BEN BARBA didn't come close to putting a foot wrong in his finest season in his short career - he won every award on offer and carried himself with class and dignity. It's a pity that he has slipped up in his home town of Mackay. During a night out, the Bulldogs fullback and his brother Aaron exchanged words with a former Queensland Origin player who merely wanted to say hello to the pair. Following that verbal confrontation things got physical and a scuffle ensued between the three men. The Barba boys then had a second verbal blue with another group moments later. Every time Barba was interviewed this season he made a point of saying the people he surrounded himself with at the Dogs were the reason for his success. It seems that he is telling the truth there and he needs to consider exactly with whom he lets his hair down. Barba, who scored 22 tries in 27 matches this year, was criticised for his display in the grand final when he did not have the impact that so many predicted - he was frustrated with himself and his teammates and let it show on the field as Canterbury went down to the Melbourne Storm. He will be one of the four most scrutinised players in the NRL next year, along with Sydney Roosters recruit Sonny Bill Williams, likely Parramatta outside back Israel Folau and Wests Tigers five-eighth Benji Marshall, so he needs to put this kind of behaviour behind him. It's not his thing. Bulldogs officials have addressed the matter with Barba and made him aware that he has a greater responsibility that is only going to increase as his profile rises.
Sheeds won't give up
GWS coach Kevin Sheedy says the search for another league convert should continue despite the early exit of Israel Folau from the Giants - and he admitted he had his eyes on Todd Carney when he was in limbo. "I don't think that we should stop looking at league players at all. I mean it's two players in all the time the games have existed side by side - it's hardly a raid is it?'' Sheedy said. ''I think ideally we would like to get players into our junior system but if there is a player that we identify with talent or a player who could make an impact we should have a go. Then there are the players who may be at a loose end. When Carney was in limbo I was very close to trying to sign him up. He's from Goulburn - they play the game down there. If Todd is interested one day … hello there, Todd.'' Controversial AFL figure Sam Newman says the Folau experiment should not be the last time his game poaches a league star. "If you can bring a player like Billy Slater to AFL, why wouldn't you have a crack?" he said. "In my eyes, Billy is the best player in any football code in the world. He can make an old cynical bloke like me watch the Melbourne Storm play. The way I see it he is so far ahead of any league player … there are a lot of great rugby players, soccer players, NFL players, AFL players, but not one of them puts a gap on the field like Billy does - he is the best by far in any code. I think Izzy did a job from a marketing perspective but the moment that he bags the game of AFL the whole thing will be considered a fiasco."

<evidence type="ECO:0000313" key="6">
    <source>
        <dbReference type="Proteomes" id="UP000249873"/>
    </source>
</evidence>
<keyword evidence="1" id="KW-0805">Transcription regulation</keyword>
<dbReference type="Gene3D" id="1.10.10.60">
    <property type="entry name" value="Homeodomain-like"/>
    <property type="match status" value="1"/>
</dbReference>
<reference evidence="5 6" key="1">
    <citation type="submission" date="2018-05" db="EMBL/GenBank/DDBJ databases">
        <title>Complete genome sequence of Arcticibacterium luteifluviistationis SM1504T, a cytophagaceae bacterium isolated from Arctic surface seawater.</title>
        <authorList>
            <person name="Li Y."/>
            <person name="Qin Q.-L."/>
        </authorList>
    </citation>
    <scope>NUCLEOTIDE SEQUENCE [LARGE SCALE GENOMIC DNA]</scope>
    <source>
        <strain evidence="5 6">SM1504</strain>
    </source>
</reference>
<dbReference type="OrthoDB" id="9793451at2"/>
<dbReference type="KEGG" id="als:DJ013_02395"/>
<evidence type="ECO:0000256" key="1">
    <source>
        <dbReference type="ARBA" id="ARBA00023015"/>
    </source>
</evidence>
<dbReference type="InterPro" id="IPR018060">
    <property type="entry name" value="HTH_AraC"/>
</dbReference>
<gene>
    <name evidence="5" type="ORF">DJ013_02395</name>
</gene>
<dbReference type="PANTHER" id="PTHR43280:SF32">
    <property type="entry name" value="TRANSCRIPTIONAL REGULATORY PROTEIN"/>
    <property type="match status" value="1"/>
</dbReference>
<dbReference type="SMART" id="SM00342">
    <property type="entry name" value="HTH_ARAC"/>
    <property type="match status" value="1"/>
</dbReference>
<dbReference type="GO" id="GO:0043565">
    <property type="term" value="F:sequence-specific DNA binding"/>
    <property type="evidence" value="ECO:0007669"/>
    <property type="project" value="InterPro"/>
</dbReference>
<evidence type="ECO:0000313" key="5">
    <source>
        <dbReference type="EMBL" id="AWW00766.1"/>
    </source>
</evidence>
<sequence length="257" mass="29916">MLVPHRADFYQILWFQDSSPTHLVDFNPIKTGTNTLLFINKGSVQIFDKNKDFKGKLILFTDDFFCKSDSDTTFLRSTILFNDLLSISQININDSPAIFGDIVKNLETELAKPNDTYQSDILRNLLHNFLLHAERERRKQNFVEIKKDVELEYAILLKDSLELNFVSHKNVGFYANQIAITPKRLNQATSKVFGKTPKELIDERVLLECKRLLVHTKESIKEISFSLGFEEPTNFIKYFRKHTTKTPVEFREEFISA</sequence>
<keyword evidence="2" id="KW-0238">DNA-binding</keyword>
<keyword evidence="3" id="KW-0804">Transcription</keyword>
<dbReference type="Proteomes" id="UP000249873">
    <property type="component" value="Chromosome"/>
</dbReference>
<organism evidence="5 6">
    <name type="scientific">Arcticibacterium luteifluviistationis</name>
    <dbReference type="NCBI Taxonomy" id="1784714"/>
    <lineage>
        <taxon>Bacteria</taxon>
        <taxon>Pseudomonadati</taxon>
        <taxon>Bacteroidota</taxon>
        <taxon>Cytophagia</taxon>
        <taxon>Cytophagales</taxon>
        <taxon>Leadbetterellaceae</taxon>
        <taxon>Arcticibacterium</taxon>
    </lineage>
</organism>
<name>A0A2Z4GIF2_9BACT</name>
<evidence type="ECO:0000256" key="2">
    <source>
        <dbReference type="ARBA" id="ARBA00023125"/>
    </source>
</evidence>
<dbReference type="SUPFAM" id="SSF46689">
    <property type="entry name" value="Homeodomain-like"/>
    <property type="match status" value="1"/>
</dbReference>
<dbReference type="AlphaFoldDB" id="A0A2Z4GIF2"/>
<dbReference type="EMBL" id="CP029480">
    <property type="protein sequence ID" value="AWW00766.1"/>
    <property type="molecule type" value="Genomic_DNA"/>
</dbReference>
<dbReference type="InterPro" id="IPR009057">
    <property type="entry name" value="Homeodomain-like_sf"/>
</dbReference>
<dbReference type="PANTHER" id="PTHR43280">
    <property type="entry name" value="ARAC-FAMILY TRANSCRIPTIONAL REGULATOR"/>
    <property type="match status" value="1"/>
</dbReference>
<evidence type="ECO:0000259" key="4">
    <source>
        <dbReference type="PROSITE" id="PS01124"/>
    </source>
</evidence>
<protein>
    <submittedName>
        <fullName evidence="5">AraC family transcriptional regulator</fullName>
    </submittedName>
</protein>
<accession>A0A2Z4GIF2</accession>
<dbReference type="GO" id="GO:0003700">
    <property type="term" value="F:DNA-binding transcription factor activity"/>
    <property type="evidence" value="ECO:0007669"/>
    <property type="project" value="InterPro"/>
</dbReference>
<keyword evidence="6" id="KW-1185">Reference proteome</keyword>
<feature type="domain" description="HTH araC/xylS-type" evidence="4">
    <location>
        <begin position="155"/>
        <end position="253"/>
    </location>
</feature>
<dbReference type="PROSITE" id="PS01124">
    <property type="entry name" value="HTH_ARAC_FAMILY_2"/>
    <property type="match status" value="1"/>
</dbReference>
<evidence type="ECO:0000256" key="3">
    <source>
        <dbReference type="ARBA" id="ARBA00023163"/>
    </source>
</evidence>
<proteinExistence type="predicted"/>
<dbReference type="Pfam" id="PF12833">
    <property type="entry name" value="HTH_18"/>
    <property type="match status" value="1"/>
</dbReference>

Eels or bust
ISRAEL FOLAU has been telling those close to him the only place he wants to play next year is at the Eels - and what's more he is prepared to take a significant pay hit to do so. Third-party deals will play a big part in his next deal - something NRL salary cap auditor Ian Schubert will keep a close eye on. He will have sponsors jumping out of the ground to throw money his way. If he is on the Eels cap for a couple of hundred thousand dollars next year the NRL should just cop it. There is no way Folau will turn the Eels into a premiership-winning side but he is just the sort of player to get fans through the turnstiles. Ricky Stuart had his eyes on Folau from the moment he took up the role as Eels coach - the gradual shedding of players has been a tactic to bring the AFL star within their grasp. The reality is they thought he may come up next year but a trip to the US with Eels players certainly played a part in his sudden decision. He has many mates at the club, including Jarryd Hayne, Tim Mannah and Joseph Paulo. As this column revealed some weeks ago, it is his dream to play league alongside his brother John, who plays in Parramatta's lower grades. Folau mentioned to me a few weeks ago he loved watching league and didn't watch the AFL unless necessary.